Brewing Kombucha in a Brewing System
Kombucha contains beneficial bacteria and yeast, as well as other vitamins and minerals. It can help boost your immune system and reduce symptoms of depression.
The FDA has stated that kombucha does not pose any health risks if it is brewed correctly. Brewing your own kombucha can be easy, cheap and convenient. The process is easy and requires little space.
There are a number of manufacturers who offer systems designed to streamline the process and ensure consistency. These are ideal for small-scale commercial and home brewing.
Large glass container – Look for a large, solid, two-gallon glass container without a lid. It should have a wide neck to allow more oxygen in. Mason jars, and other containers with narrow mouths, don’t let enough air into the container during fermentation.
A thermometer: Often overlooked but essential for regulating the temperature during fermentation. A heating mat is also useful in winter for warming up kombucha.
Long, flexible bottle cleaning brush: Perfect for scrubbing tight corners and nooks to keep your bottles clean. Brewery wash is specially formulated to remove stubborn residues from jar surfaces and narrow necks. Use with a bottle brush to get the best results.
Kombucha, a fermented beverage, has been hailed for its health benefits. It is made by mixing a symbiotic culture of bacteria and yeast with a sweetened tea solution. The symbiotic process creates a matrix of cells called a biofilm. The biofilm is made up of lactic acid bacteria, yeast and other substances. These acids and substances give kombucha a distinctive flavor and nutritional benefits.
The symbiotic fermentation also breaks down sugar to carbon dioxide and small amounts alcohol. This is why kombucha has been called “the champagne of health.” Commercial kombucha is typically less than 0.5% in alcohol, which meets FDA requirements for a nonalcoholic label.
When you brew your own kombucha, it is important to use high quality ingredients. You should choose a non-herbal, unflavored black or green tea with plain white or turbinado sugar to avoid flavors and oils that can compromise the brew. The sweetener will feed the SCOBY and be converted into vitamins and antioxidants during fermentation.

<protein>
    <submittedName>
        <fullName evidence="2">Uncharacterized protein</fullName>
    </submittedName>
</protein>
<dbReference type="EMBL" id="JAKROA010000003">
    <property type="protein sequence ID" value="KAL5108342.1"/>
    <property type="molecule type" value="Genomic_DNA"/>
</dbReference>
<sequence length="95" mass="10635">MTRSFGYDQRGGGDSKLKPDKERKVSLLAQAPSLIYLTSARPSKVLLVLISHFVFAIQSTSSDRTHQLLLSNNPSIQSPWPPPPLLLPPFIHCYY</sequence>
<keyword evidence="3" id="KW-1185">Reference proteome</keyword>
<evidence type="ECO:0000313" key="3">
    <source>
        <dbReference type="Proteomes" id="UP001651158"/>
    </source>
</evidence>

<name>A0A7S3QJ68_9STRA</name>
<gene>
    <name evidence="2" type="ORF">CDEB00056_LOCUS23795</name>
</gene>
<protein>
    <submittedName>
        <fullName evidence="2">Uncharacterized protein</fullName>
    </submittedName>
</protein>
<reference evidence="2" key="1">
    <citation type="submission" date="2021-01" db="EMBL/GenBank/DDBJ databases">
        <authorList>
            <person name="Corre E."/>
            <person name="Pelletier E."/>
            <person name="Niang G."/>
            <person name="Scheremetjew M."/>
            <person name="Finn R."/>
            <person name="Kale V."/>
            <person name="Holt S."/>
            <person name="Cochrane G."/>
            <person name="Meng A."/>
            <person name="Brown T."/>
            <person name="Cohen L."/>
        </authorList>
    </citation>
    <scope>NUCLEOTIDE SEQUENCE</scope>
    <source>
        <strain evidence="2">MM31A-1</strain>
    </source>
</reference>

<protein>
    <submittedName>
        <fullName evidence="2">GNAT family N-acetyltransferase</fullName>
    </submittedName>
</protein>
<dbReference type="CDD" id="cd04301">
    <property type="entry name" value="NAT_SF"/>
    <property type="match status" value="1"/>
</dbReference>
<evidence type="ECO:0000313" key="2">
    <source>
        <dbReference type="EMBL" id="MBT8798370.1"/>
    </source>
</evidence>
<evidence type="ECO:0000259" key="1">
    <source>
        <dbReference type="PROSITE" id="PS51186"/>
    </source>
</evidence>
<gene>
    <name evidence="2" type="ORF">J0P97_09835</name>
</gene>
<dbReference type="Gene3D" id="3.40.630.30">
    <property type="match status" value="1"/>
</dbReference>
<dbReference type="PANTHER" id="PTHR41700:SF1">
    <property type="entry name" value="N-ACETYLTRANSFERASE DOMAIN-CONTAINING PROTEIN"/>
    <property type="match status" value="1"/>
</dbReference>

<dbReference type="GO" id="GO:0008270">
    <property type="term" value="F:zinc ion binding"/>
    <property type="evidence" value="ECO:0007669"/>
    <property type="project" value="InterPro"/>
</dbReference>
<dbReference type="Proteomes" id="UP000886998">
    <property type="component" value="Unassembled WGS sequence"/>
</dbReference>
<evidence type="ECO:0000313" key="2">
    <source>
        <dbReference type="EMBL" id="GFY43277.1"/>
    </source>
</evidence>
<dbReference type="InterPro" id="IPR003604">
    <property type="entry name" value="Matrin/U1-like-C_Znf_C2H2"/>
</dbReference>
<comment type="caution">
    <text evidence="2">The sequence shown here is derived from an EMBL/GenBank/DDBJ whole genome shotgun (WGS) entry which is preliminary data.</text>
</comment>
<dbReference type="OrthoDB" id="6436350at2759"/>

A scoby is a collection of bacteria and yeast that form a symbiotic relationship and make kombucha tea. You can buy a scoby online, or get one from friends and relatives who make kombucha.
Once the tea has cooled to room temperature, pour it into your brewing vessel and add the scoby (store-bought is fine). Cover the tea with a cloth of a tight weave, such as a bandana, or an old t-shirt. This allows for airflow while keeping out fruit flies, dust and other contaminants.
Place your jar in a warm, dark place and let it ferment for 7-10 days. Check the jar periodically and gently touch the surface. It is normal for the scoby to feel nubbly or rough. With each batch you brew, it will become smoother. Be sure to keep your jars away from sunlight, as light can cause the kombucha to taste vinegary.
If you want to store your Kombucha in a dark area, make sure the temperature doesn’t fluctuate much. If you have a large closet or cabinet, and you can open/close it frequently to promote airflow, this is a great option. If you do choose to store your brew in a cupboard, consider keeping a jar of starter tea nearby in case you want to re-start a batch.
Remember to always handle a SCOBY with clean hands and to use sterilized equipment. It is also important to test your Kombucha regularly for harmful fungi and bacteria.
If you find mold or fungi in your kombucha, discard it and start again. Use the starter fluid from your SCOBY Hotel and re-start a new batch. Repeat this process until your SCOBY Hotel is always stocked with delicious Kombucha! Enjoy!